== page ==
The Sultan of Hearts
Hazrat Nizamuddin Auliya
The 6th of this May marked the 682n AD/703 Hijri death anniversary or Urs celebrations of the most important Sufi of Delhi, Hazrat Nizamuddin Auliya or Mehboob e Elahi as he is popularly known .Baba Farid Ganj e Shaker had prayed that his successor should “become the tree which gives shelter and peace to humanity.” Firuz Shah of the Tughlaq dynasty addressed him as Sultan al Mashaikh , Emperor of the Mystics.
The Shaikhs ancestors migrated to Badayun from Bukhara following the oppression of the Mongols. The family which once enjoyed status was reduced to abject poverty. The Shaikhs father died early and the widowed mother would often say, “Nizamuddin, today we are the guests of God,” which meant there was nothing to eat in the house.
The Sufi traveled to Delhi and made his khanqah at Ghiyaspur now known as Nizamuddin with thousands becoming devotees. Among them were the powerful, the common, rich, poor, learned, illiterate, townsfolk, villagers, soldiers, warriors and slaves. The kitchen grew to became a huge establishment which supplied food to thousands of people every day. The provisions of the kitchen stores were not to be kept for more than a week and an atmosphere of hoarding was discouraged. The Shaikh ate sparingly tearfully confessing of the trouble he had swallowing food as there were countless starving people in the city.
Music remained a source of spiritual nourishment for the Shaykh and the regular sama mehfils enchanted the public. The jamaatkhana of the khanqah served as a welfare centre for the locality supporting the needy in every way. One hot day in summer some houses in the neighborhood of the khanqah caught fire. Barefooted, the Shaykh rushed to the site standing there till the fire was completely extinguished. He personally counted the houses that had been burnt and appointed his deputy to compensate the affected families with two silver coins, food and water. There are countless instances of the Shaykh supervising to the needs of the destitute.
Following the teachings of the Chisti order he maintained that religion and state were separate. Sultan Alauddin Khilji once sent a letter asking the Shaykh for guidance and the Sufi never bothered opening the letter. “Dervishes have nothing to do with the state and if the sultan does not like this, I will go and settle some place else. Gods earth is vast enough.”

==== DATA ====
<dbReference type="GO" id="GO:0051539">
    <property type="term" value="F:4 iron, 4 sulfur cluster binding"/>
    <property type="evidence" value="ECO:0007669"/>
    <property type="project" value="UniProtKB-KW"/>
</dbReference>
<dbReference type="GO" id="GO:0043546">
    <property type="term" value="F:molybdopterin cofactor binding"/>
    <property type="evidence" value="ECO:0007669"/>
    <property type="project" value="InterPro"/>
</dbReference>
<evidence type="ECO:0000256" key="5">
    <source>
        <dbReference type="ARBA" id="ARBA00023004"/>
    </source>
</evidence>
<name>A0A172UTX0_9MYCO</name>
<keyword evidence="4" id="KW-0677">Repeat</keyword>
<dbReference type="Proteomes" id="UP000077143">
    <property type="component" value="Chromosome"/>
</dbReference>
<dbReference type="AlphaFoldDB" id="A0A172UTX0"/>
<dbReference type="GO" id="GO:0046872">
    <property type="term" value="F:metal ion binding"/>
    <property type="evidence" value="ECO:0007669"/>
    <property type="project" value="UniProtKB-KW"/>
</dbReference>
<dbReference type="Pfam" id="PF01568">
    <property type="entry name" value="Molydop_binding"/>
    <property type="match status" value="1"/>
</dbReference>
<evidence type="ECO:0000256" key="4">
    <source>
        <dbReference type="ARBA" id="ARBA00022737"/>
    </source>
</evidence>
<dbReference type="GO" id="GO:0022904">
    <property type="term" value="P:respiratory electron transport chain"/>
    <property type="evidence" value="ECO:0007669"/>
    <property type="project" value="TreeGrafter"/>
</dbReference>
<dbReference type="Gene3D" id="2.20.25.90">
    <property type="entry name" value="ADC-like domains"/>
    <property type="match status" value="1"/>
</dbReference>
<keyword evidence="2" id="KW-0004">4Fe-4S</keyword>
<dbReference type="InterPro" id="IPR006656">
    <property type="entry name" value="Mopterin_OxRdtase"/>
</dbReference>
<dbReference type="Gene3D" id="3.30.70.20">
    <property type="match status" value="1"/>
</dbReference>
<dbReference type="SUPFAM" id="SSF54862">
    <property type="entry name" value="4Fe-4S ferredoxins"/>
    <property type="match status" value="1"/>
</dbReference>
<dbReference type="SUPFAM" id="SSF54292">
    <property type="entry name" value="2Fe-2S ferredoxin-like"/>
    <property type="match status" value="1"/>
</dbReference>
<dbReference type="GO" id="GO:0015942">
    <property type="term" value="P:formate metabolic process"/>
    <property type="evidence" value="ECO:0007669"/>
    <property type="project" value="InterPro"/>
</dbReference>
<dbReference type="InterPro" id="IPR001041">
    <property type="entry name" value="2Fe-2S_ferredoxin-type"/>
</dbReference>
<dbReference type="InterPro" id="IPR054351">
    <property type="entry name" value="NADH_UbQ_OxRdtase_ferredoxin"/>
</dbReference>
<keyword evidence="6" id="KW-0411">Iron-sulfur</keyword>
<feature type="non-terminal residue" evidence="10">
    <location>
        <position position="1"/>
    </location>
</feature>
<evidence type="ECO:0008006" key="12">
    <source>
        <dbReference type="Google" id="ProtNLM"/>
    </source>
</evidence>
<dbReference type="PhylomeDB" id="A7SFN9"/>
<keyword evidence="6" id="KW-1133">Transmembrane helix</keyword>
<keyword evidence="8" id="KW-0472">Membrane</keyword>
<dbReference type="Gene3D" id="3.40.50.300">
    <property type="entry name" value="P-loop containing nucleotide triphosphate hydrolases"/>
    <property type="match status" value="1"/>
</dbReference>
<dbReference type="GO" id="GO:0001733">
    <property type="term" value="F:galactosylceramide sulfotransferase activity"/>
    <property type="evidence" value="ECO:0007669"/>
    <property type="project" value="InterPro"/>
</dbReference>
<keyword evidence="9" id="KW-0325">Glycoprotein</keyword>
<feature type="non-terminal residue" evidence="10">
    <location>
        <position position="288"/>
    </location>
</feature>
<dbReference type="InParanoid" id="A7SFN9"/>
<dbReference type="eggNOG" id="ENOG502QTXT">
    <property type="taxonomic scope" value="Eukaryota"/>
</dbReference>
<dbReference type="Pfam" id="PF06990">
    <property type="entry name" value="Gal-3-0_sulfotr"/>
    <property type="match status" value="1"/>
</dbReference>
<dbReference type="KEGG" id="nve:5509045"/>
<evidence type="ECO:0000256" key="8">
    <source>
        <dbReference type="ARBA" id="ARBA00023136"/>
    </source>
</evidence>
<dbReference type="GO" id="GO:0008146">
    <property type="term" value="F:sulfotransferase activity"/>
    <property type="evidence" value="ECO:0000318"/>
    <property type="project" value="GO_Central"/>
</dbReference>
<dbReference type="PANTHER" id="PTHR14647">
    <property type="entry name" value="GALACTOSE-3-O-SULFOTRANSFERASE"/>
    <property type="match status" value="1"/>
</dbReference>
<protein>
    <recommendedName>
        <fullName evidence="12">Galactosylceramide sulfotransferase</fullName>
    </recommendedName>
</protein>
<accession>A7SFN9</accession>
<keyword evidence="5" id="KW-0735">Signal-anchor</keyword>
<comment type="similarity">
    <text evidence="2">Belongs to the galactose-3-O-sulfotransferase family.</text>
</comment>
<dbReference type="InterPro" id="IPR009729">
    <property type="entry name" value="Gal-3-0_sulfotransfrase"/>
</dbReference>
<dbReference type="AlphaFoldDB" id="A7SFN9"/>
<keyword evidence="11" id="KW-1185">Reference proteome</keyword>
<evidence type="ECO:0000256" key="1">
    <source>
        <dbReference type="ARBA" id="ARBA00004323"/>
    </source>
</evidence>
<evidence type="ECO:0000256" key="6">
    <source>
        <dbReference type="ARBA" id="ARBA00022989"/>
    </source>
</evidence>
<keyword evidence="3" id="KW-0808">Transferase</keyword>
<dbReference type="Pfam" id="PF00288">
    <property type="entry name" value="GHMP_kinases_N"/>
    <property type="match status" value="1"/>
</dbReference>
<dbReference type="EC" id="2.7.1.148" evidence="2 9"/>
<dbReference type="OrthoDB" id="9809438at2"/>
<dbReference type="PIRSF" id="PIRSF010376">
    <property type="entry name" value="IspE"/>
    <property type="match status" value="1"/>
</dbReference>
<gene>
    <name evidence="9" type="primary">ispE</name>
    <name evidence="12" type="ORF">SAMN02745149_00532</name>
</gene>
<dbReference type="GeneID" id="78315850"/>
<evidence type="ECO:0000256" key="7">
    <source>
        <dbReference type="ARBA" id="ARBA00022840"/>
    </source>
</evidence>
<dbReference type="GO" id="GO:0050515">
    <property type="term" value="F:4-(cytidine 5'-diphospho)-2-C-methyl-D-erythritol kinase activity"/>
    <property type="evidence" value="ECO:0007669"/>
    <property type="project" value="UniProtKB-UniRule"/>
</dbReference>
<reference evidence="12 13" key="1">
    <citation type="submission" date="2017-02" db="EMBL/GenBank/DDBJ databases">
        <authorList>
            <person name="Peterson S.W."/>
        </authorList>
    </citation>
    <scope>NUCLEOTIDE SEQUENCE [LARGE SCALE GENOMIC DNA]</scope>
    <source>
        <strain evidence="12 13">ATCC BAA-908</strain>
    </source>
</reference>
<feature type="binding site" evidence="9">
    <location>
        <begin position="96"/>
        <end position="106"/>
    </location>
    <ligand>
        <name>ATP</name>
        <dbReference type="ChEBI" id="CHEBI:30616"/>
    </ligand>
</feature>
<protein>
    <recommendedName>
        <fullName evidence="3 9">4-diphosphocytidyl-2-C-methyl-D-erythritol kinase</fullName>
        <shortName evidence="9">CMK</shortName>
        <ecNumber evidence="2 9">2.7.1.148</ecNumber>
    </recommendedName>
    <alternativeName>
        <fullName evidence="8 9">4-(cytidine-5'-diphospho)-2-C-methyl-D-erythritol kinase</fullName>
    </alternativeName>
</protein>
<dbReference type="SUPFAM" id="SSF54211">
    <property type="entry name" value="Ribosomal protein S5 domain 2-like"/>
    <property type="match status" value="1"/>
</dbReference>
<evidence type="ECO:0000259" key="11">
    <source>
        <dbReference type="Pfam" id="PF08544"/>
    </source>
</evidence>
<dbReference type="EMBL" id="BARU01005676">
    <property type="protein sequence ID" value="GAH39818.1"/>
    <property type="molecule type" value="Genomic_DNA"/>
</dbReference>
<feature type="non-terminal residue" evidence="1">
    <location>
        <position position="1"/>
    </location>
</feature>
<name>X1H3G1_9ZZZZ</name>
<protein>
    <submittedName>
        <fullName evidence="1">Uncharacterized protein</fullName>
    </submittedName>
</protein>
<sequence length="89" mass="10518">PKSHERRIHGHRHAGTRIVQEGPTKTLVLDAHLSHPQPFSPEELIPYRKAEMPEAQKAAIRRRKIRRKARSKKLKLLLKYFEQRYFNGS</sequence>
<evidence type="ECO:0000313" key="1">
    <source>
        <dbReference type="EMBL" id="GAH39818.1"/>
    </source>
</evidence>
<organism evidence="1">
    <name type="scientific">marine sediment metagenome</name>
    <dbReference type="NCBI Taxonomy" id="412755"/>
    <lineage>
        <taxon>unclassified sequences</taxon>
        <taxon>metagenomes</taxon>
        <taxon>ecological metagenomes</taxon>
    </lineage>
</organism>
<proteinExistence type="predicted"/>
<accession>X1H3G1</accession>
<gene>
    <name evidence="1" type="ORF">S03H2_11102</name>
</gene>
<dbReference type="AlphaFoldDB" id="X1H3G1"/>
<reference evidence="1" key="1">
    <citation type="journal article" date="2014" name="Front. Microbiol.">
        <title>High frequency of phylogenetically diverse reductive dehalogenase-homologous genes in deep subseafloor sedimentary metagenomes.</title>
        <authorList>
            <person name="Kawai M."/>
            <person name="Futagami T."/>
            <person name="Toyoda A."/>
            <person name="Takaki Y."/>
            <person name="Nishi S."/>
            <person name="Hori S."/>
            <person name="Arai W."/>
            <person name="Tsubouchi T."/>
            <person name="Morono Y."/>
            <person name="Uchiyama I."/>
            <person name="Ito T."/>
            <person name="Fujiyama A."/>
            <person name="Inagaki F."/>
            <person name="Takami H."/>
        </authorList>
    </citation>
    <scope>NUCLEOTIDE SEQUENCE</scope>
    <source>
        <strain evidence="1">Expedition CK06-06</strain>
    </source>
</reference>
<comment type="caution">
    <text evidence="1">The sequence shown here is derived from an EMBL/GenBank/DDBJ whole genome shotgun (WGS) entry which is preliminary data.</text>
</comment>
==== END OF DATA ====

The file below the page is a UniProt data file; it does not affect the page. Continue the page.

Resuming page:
Jalal ud din Khalji made an offer of some villages Hazrat Nizamuddin rejected it. Khalji once sought an interview with the Shaikh but refused with the message, “If the Sultan enters by one door, I will make an exit though the other door”
Mubarak Khan Khilji, the built the Masjid e Misri mosque ordering the Sufis and ullama to perform their prayers there. Hazrat Nizamuddin refused to comply with the order saying that the mosque in his nieghbourhood had a bigger claim on him.
Ghiyasuddin Tughlaq hostile and resentful of the Shaikhs popularity ordered him to leave Delhi before his return from Bengal. To worried disciples Hazrat Nizamuddin said, “Hunooz Dilli Door Ast” which meant Delhi is far away. The wooden pavilion which was constructed for the victorious ruler at Tughlaqabad collapsed and fell on Giyas ud din Tughlaq who died. Many saw this as divine retribution for displeasing the Shaikh.
Hazrat Nizamuddin held that although many ways lead to God none was more effective than bringing happiness to the human heart. He respected women and lauded and said in matters of prayer the intercession of pious women was sought before pious men “It is not the sex of a person but piety that eventually matters before God. When a tiger comes out of a den no one ever asks if it is male or female.” The Shaikh taught happiness was not in accumulation of wealth but in distributing it .He encouraged healthy debates and said that there should be no expression of anger when points of difference are discussed. The Shaikh preached revenge was the law of the jungle and said, “If a man puts a thorn in your way and you also put a thorns in his way, there will be thorns everywhere.”
The Shaikh died at the age of 82 in Apri 1325 AD and saw thirteen rulers ascend the throne of Delhi. He desired to be buried under the open sky but Mohammad Bin Tughlaq built a dome over the grave. According the Sufis wishes, sama singers sang at the funeral procession lead by Tughlaq in which thousands of people took part.
Hearing the loss of his mentors on returning from Bengal, poet Amir Khusrau tore his clothes and blackened his face and recited his last verse. He spent the rest of his days by the tomb and died exactly six months later.
Gori sove sej per mukh par dhare khes
chal khusrau ghar aapne rain bhare sab des.
The fair one lies on the couch with her black tresses scattered on the face
O Khusrau, come home now for night has befallen on the world.